Personal Crisis Intervention
 
Sylvia Lane

As professional coaches, we spend a lot of time and energy dealing with crises that take place in the lives of other people.  Usually, the crises are business-related although sometimes they can be in their personal lives, specifically when they interfere with the business outcomes.  In our organizations, we find ourselves navigating partner conflicts, communication issues with clients, changes in the flow of resources or capacity while planning for future earnings and losses, successes and failures, and how to better manage all these changes.  What if, in the midst of those demands on your time and energy, you experience a personal crisis as well? How do you care for yourself the way you have so naturally cared for others? Now the giver becomes the receiver.  The helper becomes the one needing the help.

Below is a suggested approach to a “personal crisis intervention” that you can conduct for yourself when you experience a crisis to help you get centered, identify clear actions and be able to carry on successfully:adult-beach-casual-2174625

  1. Take time to objectively evaluate the situation. What happened? List the facts about the circumstances. How did it change or impact you – physically, mentally, and emotionally?
  2. Identify what results, help, or resources that would make the biggest difference for you. What will provide you with the greatest relief? Ask others for that.
  3. Visualize the change, how long you think it will take to get back on course and what it will look like on the other side.
  4. Make plans and take action for restoring the balance.

Recently, I realized that I was beginning to feel overwhelmed, which caused me to feel stymied.  Both my husband and my sister were having major surgery.  They were miles apart on different coasts and I could not physically be in both places at the same time. As I evaluated the situation, I realized that I was uncertain and worried about both of them. I observed that I needed to get more comfortable with my own limitations and turn to the resources I had available to me.  I also had work-related assignments to complete that could not be dismissed so, I needed to prioritize those tasks, too.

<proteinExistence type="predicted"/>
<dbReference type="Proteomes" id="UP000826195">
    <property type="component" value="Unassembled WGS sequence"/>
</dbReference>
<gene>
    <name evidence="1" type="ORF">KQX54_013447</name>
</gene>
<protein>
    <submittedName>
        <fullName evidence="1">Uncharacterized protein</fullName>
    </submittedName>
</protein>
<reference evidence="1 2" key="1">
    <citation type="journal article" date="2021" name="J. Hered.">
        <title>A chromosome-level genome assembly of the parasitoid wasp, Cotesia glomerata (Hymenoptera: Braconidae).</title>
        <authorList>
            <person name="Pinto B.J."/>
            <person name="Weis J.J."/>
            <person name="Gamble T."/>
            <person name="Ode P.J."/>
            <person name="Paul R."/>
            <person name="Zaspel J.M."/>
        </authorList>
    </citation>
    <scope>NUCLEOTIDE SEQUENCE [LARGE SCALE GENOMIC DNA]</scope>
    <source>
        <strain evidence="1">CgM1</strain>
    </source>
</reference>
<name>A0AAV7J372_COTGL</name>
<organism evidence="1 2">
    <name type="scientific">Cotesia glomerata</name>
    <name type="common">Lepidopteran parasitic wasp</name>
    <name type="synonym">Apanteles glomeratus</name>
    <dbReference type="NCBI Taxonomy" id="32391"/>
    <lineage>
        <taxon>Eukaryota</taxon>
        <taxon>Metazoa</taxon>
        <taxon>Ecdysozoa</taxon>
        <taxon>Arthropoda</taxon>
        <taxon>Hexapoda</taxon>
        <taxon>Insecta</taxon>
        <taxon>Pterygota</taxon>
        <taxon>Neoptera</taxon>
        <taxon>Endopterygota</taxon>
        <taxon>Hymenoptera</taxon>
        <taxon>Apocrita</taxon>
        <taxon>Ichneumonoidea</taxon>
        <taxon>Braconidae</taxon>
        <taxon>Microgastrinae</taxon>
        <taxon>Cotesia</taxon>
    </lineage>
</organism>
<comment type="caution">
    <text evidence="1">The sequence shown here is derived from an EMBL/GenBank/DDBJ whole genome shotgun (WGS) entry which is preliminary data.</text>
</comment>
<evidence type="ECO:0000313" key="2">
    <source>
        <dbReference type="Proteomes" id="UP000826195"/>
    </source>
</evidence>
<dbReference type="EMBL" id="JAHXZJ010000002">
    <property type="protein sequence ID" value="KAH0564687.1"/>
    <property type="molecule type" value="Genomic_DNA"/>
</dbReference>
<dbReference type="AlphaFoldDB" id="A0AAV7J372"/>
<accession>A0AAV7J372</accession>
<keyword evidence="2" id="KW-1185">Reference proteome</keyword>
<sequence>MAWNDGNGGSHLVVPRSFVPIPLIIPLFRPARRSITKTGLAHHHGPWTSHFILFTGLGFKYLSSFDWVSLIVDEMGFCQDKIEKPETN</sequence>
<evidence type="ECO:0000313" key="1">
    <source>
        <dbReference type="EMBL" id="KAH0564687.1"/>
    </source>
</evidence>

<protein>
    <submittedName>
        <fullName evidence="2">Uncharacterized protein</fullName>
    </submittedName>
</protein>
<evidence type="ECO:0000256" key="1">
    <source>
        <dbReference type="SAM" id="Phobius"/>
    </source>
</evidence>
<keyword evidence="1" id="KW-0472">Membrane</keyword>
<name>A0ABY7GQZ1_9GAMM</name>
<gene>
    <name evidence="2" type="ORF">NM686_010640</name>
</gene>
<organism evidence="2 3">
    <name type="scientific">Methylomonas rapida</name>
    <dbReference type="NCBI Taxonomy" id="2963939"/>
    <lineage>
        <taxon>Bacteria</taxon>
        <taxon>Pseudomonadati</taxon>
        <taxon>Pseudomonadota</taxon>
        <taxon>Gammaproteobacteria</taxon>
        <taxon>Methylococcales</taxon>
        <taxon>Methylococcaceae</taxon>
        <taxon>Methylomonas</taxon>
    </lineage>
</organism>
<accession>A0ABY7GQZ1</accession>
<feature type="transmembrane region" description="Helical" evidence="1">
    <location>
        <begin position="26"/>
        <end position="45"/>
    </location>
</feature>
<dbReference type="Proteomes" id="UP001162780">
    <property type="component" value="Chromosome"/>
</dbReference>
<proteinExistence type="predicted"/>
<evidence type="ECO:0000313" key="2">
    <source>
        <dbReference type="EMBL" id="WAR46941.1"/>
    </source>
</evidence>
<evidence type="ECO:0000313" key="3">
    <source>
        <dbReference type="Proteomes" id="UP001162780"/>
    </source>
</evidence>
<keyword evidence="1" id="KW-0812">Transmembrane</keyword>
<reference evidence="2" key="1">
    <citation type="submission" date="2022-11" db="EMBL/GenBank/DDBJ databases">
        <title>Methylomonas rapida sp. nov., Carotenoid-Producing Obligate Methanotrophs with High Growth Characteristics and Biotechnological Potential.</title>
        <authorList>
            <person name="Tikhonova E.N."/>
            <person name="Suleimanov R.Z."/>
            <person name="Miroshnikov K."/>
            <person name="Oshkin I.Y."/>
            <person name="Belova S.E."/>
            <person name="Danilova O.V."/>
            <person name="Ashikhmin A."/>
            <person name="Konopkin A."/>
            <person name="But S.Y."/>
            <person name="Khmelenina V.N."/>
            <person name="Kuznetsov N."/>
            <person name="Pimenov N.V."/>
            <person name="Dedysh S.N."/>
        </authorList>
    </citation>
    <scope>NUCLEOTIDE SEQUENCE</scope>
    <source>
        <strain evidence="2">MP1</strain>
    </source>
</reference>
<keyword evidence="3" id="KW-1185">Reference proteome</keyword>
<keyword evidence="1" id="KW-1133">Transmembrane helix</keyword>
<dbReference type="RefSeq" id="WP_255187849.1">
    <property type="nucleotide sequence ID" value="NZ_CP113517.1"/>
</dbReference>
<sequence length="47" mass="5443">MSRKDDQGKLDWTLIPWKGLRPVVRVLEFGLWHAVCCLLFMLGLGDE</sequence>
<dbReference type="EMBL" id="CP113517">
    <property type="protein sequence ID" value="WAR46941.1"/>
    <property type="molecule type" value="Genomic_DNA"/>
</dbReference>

As I evaluated all that was coming at me at once, I realized that I can only do one thing at a time.  I asked myself “What is the first thing that I can do in order to reduce my stress level and allow me to design a more workable plan?”  In deciding what I COULD DO, I also recognized the things that I COULD NOT DO.

I talked with my niece and realized that she, her daughter, and my sister’s doctors were doing a great job of caring for my sister.  I could offer emotional support from a distance with phone calls, texts, cards and letters and my niece would keep me posted about information related to the surgery, how my sister was doing and any concerns or assurances she had.

I also decided along with my husband that I would be the primary contact with my husband’s care team.  In the early stages of treatment, when he was not as comfortable physically, I stepped up and became the “go to” contact.  As he became more able to do things for himself, I stepped back and supported him in doing more self-care.  It helped that the medical team had a time period in mind when he would be ready again to be totally in charge.  It was sooner than I had projected, and this helped my anxiety level come back down closer to normal faster.  I visualized having him back in charge of his own healing and that it would be days instead of weeks.  I was rewarded by feeling stronger and happier.

At this point, I began putting my own self-care and work back on my “to do” list.  I started with recharging myself physically, mentally, and spiritually.  I found some quiet time for meditation and I planned physical exercise.  I went to the gym and spent an hour with aerobic movements to get my body back feeling strong and ready for the tasks at hand.  The meditation helped energize my spirit and quiet my mind.  My goal was to create a level of balance between work, play, and time with family and friends. I reminded myself that I cannot truly be present for others until I am first feeling comfortable and healthy myself.

In closing, when we encounter personal crises, we must plan interventions for ourselves just as we do for our clients.  Conduct an objective evaluation, identify resources and requests, plan specific strategic actions, and find reward in your follow-through.

At this point, I am glad to report that both my sister and my husband are doing well.  Their medical teams and other family members and friends have done their part to take care of them and help them heal.  I couldn’t have done it all – and realized that I didn’t need to.

Have you had a personal crisis that caused you to stop and conduct your own personal crisis intervention?  Would you like to share some of the wisdom discovered?  I’d love to hear from you.

With Warm Regards,

Sylvia

 

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